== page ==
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Yellow Shirts Gaining Ground in Thai Protests


The protests in Thailand have just entered their eighth day, and it’s beginning to look like the anti-government “yellow shirts” are gaining momentum in the struggle. Over the past few days, yellow shirt protestors have stormed a number of Government buildings, taken over a TV station, and forced the Prime Minister to go into hiding to avoid the violence. And as the BBC reports, the army is now slowly beginning to get involved:

The worst violence occurred when students attacked vehicles bringing pro-government activists to a Bangkok stadium on Saturday.

Early on Sunday, pro-government “red shirt” leaders said they were ending their mass rally at the stadium to allow security forces to police rival demonstrations. […]

Soldiers were then called in to help the riot police.

Our correspondent says military commanders have been reluctant to get involved but agreed to deploy the troops on condition they would carry no weapons and would stand behind riot police ringing the main government offices.

The army leadership does not necessarily want violence and disorder, but if push comes to shove the army brass backs the yellow forces rather than the pro-government red shirts.

This means that if the protests get so out of hand that the army has to get involved in keeping the peace, the government becomes dependent on its political enemies for survival. That’s a very risky position in Thailand, a country whose modern history has been largely shaped by a succession of coups.

So the yellow shirt forces have a strategy. Though yellow shirts are in a minority nation-wide, they are strong in and around Bangkok where the government is. By mobilizing demonstrations in Bangkok, creating disorder and an atmosphere of crisis, the opposition hopes to create a situation in which the government can’t maintain order without getting the army engaged. The use of tactics like storming government buildings seems to be moving things in that direction. With the Prime Minister at least temporarily dropping out of public view, it appears that the government is on the defensive and is badly shaken. Advantage to the yellow shirts, for now.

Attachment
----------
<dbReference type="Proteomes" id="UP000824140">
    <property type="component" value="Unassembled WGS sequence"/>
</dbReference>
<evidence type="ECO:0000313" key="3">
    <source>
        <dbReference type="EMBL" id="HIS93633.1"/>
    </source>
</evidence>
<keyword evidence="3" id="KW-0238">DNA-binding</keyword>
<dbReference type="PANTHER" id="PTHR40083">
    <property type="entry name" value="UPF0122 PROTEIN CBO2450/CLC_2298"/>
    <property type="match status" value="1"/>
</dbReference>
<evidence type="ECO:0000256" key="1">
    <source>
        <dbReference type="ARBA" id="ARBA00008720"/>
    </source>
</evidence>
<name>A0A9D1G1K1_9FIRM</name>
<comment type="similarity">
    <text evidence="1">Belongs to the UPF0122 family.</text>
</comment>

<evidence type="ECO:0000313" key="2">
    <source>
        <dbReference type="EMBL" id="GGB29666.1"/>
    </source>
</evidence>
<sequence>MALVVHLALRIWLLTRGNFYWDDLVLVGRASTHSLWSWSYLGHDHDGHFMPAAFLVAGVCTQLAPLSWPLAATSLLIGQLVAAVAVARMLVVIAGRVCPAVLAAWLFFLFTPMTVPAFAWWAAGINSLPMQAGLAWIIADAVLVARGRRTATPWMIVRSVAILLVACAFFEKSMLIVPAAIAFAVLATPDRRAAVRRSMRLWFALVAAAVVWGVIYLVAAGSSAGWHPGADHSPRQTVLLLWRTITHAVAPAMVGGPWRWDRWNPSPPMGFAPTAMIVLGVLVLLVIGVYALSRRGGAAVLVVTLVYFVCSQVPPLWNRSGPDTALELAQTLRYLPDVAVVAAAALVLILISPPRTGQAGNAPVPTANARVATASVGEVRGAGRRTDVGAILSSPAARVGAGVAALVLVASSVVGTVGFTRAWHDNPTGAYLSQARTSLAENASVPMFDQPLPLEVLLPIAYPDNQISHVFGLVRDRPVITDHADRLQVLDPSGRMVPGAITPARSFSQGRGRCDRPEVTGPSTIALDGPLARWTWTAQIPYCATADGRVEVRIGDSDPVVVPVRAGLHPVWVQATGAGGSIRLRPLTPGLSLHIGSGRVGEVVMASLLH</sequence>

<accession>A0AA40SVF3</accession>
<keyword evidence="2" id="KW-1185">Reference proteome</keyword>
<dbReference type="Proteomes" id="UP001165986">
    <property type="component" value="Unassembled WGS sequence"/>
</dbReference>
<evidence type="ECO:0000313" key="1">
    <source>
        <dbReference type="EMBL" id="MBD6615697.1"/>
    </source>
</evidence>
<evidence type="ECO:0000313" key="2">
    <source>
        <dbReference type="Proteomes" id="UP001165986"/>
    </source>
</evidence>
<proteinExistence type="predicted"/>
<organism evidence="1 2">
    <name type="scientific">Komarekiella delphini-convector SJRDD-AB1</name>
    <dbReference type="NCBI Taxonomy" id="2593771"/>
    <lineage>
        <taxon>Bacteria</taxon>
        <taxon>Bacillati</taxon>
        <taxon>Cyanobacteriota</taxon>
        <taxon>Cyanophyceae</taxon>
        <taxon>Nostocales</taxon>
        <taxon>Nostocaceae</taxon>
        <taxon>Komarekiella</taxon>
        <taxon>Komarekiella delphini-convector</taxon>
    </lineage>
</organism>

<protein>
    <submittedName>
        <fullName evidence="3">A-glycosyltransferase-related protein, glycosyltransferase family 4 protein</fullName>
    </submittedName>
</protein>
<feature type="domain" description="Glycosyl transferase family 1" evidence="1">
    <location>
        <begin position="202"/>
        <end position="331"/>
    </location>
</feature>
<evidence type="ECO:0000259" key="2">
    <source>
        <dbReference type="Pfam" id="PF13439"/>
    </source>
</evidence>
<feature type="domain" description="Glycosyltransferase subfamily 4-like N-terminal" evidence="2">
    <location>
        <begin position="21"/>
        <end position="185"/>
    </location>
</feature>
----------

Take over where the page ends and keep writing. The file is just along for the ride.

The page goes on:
The risk for the yellow shirts is that the red shirt majority—based largely outside the capital and especially in the northeast and north of the country—will mobilize to protect the elected government. If large numbers of pro-government demonstrators enter Bangkok, the potential for serious street violence and a more profound political crisis significantly increases.

As the life of Thailand’s revered, 85 year old king moves toward its natural conclusion, the country is increasingly consumed in a high stakes battle between the old establishment and its mostly urban middle class allies on one side and the rural majority who support the current government and the shadowy billionaire Thaksin Shinawatra whose sister is the current Prime Minister on the other. Thaksin is feared by many of the advisors of the current king and viewed with hostility and suspicion by both the traditional Thai establishment and much of its rising middle class.

While strict lèse-majesté laws make candid discussion of the subject difficult in Thailand, there are unflattering whispers about the Crown Prince who is said to be a very different person from his father and, as some yellow shirt leaders apparently suspect, would be prepared as king to throw his support behind Thaksin. With backing from the Palace, a majority in Parliament and a large personal fortune, Thaksin would face very few limits on his power in Thailand. That prospect unnerves both the traditional Thai elite who have supported the present King throughout his long reign and the reforming, modernizing liberal middle classes. The old elite fears that Thaksin would challenge both its political dominance and its economic interests; the middle classes fear the emergence of a corrupt personalistic, populist regime that would set back their hopes of living in a modernizing, democratizing country increasingly under the impartial rule of law.

To the degree that the current political crisis reflects a struggle to control the transition to a new era in the history of the Thai monarchy, both the yellow and the red shirt movements will see themselves as fighting for the highest stakes. That will make compromise difficult; this struggle may still be in its early stages.

[Photo courtesy of Getty Images]

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  • Anthony

    New York Times carries supporting article in today’s paper (world).

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